NYPD Can Shoot Down Planes, But With What Weapon?
New York's mayor and top cop hint at weapon capable of shooting down planes.
Sept. 26, 2011— -- The NYPD is capable of shooting down planes in the event of another 9/11-style attack on New York City, Mayor Michael Bloomberg said Monday, but it's unknown exactly what weapons the police have at their disposal, and whether their arsenal includes surface-to-air missiles.
"The NYPD has lots of capabilities that you don't know about and you won't know about," Bloomberg told reporters Monday, echoing recent comments by police commissioner Ray Kelly.
"Do you mean to say that the NYPD has the means to take down an aircraft?" Kelly was asked by "60 Minutes" on Sunday .
"Yes," he replied, "I prefer not to get into details, but obviously, this would be in a very extreme situation."
It would have to be an extreme situation, given the danger of shooting down a large plane over a heavily populated area like New York City. It's also not entirely clear legally, whether cops -- unlike the military -- could shoot at an unarmed jet.
Neither Bloomberg nor Kelly would specify what weapons the NYPD has its disposal. Many believe New York's top cop was referring to the helicopter-mounted Barrett .50 caliber rifle, known since 2005 to be in the city's counter-terrorism arsenal.
The Barrett, a high-powered sniper rifle, could easily disable a car, truck or small plane, and is often used by the Coast Guard to stop boats carrying drugs, but it likely could not take down a large commercial passenger jet, like those flown into the World Trade Center on September 11, 2001.
To shoot down a large jet, the NYPD would almost certainly need to use a missile or a large caliber machine gun. The NYPD would not confirm to ABC News, which weapons Bloomberg and Kelly were referring to, or were in the city's arsenal.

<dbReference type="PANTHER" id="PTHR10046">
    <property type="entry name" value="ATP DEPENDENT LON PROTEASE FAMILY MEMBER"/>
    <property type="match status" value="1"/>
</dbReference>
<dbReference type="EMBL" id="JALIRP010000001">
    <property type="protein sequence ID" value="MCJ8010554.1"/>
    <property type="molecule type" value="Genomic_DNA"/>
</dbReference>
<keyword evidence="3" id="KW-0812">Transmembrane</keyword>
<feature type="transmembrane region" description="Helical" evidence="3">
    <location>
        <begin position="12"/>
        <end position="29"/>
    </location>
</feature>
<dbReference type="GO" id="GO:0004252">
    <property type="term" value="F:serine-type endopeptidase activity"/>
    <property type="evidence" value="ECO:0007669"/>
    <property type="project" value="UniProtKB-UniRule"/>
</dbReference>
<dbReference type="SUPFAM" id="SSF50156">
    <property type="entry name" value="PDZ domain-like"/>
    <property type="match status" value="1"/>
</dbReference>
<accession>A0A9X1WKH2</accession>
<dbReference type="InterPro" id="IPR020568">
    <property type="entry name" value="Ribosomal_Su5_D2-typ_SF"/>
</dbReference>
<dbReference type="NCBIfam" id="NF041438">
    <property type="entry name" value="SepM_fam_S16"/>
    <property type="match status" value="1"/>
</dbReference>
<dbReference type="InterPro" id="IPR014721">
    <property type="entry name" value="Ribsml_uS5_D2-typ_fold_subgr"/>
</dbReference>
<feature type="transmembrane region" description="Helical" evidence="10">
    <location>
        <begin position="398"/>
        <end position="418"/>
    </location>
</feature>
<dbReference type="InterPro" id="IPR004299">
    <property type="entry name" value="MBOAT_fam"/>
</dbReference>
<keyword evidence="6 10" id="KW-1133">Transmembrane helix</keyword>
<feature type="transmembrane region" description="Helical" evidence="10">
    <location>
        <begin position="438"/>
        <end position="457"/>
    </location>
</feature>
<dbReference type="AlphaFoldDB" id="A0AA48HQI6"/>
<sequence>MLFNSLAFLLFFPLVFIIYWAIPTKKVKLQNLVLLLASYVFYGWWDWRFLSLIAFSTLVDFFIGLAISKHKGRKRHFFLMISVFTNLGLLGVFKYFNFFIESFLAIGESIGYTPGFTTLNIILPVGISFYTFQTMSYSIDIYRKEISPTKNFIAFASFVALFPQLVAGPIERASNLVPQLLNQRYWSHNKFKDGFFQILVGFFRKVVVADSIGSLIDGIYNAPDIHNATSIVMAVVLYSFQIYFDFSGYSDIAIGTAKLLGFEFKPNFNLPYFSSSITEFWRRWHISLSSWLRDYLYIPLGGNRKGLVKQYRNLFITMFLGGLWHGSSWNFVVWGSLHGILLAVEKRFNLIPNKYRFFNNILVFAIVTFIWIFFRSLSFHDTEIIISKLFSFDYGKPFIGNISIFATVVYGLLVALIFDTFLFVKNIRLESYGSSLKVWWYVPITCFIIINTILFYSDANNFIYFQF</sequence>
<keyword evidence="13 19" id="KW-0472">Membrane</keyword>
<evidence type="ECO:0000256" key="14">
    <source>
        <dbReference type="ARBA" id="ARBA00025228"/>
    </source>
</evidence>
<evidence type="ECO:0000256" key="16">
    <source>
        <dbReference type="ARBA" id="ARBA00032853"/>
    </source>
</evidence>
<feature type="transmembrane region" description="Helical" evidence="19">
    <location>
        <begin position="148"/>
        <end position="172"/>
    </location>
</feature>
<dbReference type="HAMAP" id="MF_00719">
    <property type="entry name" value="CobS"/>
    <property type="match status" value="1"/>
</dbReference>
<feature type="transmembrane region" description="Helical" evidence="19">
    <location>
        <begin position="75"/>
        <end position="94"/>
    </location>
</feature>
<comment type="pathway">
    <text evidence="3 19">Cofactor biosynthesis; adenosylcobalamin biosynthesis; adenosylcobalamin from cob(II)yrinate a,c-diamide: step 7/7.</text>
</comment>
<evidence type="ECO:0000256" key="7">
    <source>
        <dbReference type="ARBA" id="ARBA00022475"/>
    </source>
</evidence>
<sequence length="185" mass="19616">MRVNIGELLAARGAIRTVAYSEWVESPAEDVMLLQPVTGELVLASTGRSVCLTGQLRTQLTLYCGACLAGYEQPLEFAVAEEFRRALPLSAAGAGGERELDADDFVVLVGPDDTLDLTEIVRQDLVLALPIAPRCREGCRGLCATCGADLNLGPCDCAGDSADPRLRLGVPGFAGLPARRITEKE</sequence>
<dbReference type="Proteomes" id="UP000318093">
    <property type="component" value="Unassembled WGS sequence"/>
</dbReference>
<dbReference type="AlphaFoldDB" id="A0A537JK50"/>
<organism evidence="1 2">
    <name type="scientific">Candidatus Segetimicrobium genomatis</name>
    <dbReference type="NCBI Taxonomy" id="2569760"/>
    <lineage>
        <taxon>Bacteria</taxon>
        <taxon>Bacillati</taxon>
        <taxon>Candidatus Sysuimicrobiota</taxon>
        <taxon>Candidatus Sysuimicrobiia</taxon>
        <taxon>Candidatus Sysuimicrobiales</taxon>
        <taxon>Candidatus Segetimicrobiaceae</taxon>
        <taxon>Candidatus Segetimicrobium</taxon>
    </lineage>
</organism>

Bloomberg said there was "not any one technology, not any one weapon" that the city would rely on completely in the event of an air attack.
"The main thing that keeps us safe is the 55,000 people who work for the police department," he said. "The 1,000 dedicated to intelligence and counterterrorism. The 35,000 who are uniformed and on the street every day." The mayor added that the city spends $8.5 billion on policing annually.
During the 9/11 attacks, U.S. Air Force jets were scrambled, but they required the approval of the president to fire. Requests for comment on who is currently empowered to authorize a shootdown if New York City faced an imminent threat were not immediately answered by the NYPD.
In the ten years since 9/11 the NYPD has made counter-terrorism a top priority, taking into its own hands operations that were once solely within the purview of the federal government, including gathering intelligence overseas and acquiring military-grade weapons.
Lower Manhattan today is carefully watched 24-hours a day by a $150 million network of some 1,000 closed-circuit cameras, and another 2,000 are expected to soon dot other parts of the city.